A portrait of Queen Elizabeth II was proudly on display at Sydney's Lord Dudley Hotel during a live stream of her state funeral

A portrait of Queen Elizabeth II was proudly on display at Sydney’s Lord Dudley Hotel during a live stream of her state funeral

Mr Albanese was among the estimated crowd of 750,000 people who viewed Queen Elizabeth’s coffin in Westminster Hall ahead of her state funeral.

On the weekend, he also met King Charles III at Buckingham Palace along with his counterparts from the 14 Commonwealth realms.

The prime minister described his meeting with the King as warm and friendly, saying it provided him a moment to personally offer his condolences.

‘It’s a very personal bereavement that he’s feeling,’ Mr Albanese told the BBC.

Australians will continue to pay their respects on Thursday, declared as a national public holiday.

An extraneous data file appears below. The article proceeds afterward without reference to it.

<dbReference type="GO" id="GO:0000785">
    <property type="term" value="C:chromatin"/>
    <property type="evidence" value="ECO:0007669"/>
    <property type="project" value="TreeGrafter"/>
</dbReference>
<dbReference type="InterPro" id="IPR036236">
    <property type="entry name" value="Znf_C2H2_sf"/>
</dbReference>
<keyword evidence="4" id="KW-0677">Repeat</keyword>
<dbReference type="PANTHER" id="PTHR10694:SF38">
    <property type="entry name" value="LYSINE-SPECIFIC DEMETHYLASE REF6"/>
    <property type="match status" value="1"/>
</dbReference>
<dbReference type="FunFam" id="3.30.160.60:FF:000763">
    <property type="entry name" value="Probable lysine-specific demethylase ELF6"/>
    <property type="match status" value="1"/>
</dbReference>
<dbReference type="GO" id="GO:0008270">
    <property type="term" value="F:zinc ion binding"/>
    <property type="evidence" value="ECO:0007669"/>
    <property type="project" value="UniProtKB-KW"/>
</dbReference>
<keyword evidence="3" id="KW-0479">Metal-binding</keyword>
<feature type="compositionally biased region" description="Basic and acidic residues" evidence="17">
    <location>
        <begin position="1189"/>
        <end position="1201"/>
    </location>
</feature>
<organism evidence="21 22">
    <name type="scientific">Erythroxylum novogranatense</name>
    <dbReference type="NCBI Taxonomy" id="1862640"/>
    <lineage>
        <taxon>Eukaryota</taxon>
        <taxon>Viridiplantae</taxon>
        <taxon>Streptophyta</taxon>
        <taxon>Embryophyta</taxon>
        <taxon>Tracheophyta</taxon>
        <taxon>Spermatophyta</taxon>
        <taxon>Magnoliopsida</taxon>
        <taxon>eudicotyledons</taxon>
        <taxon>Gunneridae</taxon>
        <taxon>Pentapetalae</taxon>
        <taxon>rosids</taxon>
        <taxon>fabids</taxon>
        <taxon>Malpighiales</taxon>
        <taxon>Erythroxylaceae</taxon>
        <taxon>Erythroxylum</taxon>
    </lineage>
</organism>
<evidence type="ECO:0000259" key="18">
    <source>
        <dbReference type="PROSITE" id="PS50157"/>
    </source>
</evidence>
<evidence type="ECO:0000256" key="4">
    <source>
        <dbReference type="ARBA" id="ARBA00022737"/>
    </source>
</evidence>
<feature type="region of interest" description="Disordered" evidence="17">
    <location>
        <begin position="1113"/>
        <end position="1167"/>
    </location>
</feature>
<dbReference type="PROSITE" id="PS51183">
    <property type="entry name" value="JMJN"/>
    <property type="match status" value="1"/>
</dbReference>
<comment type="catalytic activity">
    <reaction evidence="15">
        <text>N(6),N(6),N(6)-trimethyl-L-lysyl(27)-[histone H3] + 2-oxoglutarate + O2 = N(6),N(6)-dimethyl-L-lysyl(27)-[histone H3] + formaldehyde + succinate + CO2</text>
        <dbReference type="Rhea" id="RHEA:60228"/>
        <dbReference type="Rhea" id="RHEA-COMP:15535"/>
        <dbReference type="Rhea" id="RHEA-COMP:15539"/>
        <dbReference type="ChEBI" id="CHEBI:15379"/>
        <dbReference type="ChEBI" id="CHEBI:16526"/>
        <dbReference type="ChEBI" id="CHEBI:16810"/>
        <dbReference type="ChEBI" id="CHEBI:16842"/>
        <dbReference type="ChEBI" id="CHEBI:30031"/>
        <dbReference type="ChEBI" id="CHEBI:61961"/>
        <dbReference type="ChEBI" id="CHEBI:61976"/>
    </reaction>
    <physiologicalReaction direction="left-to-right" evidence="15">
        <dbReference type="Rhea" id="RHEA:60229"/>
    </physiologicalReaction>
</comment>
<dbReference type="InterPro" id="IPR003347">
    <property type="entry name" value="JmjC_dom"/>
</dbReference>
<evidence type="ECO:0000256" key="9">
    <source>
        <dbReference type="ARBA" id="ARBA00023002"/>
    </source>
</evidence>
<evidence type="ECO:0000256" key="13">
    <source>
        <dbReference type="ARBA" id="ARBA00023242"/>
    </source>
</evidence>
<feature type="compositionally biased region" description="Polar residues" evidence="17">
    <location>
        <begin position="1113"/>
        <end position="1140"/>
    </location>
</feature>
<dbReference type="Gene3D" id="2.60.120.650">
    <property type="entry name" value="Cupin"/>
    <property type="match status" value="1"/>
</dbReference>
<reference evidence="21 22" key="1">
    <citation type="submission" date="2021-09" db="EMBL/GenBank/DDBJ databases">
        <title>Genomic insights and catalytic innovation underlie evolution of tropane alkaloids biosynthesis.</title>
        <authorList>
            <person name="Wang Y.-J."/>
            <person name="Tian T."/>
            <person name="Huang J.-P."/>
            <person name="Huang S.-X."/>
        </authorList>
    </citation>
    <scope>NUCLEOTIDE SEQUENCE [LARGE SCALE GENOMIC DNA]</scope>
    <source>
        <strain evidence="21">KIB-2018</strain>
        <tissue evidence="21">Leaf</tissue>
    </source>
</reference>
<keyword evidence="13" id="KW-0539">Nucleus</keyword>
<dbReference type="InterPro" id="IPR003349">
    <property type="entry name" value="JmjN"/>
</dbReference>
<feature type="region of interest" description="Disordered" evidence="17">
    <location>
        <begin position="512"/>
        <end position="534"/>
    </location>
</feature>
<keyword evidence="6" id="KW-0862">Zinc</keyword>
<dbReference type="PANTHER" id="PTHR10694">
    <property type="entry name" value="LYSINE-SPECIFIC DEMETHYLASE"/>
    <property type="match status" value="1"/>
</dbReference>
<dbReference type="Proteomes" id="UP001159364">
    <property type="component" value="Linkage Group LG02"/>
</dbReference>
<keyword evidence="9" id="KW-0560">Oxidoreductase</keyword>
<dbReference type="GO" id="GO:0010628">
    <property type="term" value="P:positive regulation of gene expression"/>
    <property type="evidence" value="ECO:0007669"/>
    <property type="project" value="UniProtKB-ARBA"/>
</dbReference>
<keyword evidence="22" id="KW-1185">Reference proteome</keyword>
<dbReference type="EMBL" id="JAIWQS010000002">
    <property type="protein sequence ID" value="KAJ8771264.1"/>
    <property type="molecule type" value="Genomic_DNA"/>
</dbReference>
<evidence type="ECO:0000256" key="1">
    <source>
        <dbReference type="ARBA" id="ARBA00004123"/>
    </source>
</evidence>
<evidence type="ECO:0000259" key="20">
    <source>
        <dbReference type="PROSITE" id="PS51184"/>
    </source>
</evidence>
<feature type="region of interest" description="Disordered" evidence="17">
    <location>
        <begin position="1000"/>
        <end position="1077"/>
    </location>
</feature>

A memorial service will be held at Parliament House in Canberra, which will be broadcast across the nation.

All state and territory leaders and justices of the High Court will attend the national memorial, where Mr Albanese and Opposition Leader Peter Dutton will offer tributes to the late monarch.

King Charles III is pictured on a screen as people gather to watch a broadcast of the funeral of Queen Elizabeth at an English pub in Sydney,

King Charles III is pictured on a screen as people gather to watch a broadcast of the funeral of Queen Elizabeth at an English pub in Sydney,

A long queue of mourners lined up at Sydney's St. Andrew's Cathedral on Monday night to sign condolence books for the late Queen

A long queue of mourners lined up at Sydney’s St. Andrew’s Cathedral on Monday night to sign condolence books for the late Queen

Fiona Wong leaves a message of condolence for herself and family in Hong Kong for Queen Elizabeth II at St. Andrew's Cathedral in Sydney

Fiona Wong leaves a message of condolence for herself and family in Hong Kong for Queen Elizabeth II at St. Andrew’s Cathedral in Sydney